Connect a cable connector to the outlet box for the floodlight. Slide the cable coming from the wall through the outlet box, and then tighten the screw on the cable connector. This prevents the wire from sliding around; otherwise, it the insulation could wear out and expose the wiring.

Step 12

Apply a thick bead of silicone caulk around the hole in the wall where the cable emerges, which will prevent leaks. Place the outlet box against the wall, and attach it with 2-inch-long galvanized decking screws. Go back to the garage.

Step 13

Remove the cover plate from the right-angle conduit connector. Slide electrician's fish tape down through the conduit and into the extension box. Tape 14/2 cable to the end of the wire from the fish tape, and then rewind the fish tape to pull the wiring up through the conduit. Pull the end of the wiring out of the conduit connector, and remove the tape.

Step 14

Slide the fish tape through the conduit from the junction box to the conduit connector. Reattach the cable to the wire from the fish tape, and pull the cable through the conduit to the junction box. Detach the fish tape, and replace the cover plate on the right-angle connector.

Step 15

Assemble the floodlight, following the manufacturer's instructions, and take the floodlight outside.

Step 16

Cut the cable leading from the wall to about 6 inches long. Remove 2 inches of sheathing from the electrical cable, and use wire strippers to strip about 1/2 inch of insulation from the individual wires inside the cable.

Step 17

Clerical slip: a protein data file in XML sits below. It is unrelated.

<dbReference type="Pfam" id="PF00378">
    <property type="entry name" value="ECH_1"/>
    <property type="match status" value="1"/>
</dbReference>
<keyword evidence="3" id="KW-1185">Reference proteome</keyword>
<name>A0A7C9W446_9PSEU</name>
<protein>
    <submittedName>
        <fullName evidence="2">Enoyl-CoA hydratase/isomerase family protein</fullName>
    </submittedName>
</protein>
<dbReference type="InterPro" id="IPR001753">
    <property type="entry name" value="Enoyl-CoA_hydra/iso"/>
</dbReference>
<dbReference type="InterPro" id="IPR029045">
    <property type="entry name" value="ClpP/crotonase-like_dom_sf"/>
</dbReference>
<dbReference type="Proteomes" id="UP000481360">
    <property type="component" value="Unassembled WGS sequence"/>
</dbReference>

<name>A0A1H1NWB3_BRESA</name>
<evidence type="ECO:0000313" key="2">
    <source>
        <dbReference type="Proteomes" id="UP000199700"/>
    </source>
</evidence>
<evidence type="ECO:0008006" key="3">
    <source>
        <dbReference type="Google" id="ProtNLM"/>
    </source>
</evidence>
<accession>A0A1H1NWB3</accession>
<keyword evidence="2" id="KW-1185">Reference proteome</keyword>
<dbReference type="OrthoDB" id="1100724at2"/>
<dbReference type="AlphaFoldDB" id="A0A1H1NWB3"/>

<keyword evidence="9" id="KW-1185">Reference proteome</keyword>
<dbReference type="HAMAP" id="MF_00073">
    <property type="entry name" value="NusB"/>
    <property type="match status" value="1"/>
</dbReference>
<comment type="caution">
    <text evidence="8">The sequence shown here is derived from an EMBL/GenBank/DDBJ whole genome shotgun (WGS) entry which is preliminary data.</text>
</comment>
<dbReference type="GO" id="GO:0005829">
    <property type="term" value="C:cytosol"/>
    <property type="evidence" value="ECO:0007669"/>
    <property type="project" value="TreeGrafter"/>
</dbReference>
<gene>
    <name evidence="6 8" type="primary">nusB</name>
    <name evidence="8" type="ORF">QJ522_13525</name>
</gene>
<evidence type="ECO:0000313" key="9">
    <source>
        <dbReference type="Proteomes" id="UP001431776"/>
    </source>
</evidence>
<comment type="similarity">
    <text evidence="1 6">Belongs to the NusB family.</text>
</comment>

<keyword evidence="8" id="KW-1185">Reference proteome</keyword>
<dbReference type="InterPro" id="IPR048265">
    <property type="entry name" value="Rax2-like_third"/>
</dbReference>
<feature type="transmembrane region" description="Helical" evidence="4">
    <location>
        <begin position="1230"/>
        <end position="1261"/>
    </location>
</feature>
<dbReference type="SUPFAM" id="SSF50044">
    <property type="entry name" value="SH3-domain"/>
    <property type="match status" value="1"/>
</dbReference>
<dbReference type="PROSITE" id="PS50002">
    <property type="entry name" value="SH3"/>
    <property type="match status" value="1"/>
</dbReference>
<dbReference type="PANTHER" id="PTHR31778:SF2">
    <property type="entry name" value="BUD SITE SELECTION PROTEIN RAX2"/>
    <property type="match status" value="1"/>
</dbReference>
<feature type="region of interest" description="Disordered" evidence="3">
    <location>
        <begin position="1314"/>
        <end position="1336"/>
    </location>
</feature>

Connect the wires to the floodlight. In many cases, you'll connect black wires together, white wires together and screw the green wire to a grounding screw on the floodlight, but read the instructions for the floodlight you purchased for the correct procedure.

Step 18

Attach the floodlight to the outlet box on the wall, and screw the light bulbs into the sockets. Return to the garage.

Step 19

Connect the wires from the floodlight to the wires from the extension box with plastic connector caps. Tuck the wires inside the junction box, and install the cover onto the box. Match the wires by color when connecting them.

Step 20

Connect the wires inside the extension box, just as you did the wires in the junction box, and place the cover on the extension box. Turn on the power to the circuit at your home's main electrical box.

Things You Will Need

  • Voltage tester
  • Screwdriver
  • Extension box
  • 1/2-inch metal conduit connector
  • Electrical conduit
  • Tape measure
  • Hacksaw
  • File
  • Right-angle conduit connector
  • Level
  • Conduit hangers
  • Straight couplings
  • Conduit elbow
  • Drill
  • 7/8-inch spade bit
  • Junction box
  • 14/2 electrical cable
  • Cable connector
  • Silicone caulk
  • 2-inch-long galvanized decking screws
  • Electrician's fish tape
  • Electrical tape
  • Wire strippers
  • Plastic connector caps


  • Hire an electrician if you're not comfortable completing this project.

About the Author

Carson Barrett began writing professionally in 2009. He has been published on various websites. Barrett is currently attending Bucks County Community College, pursuing a Bachelor of Arts in sports management.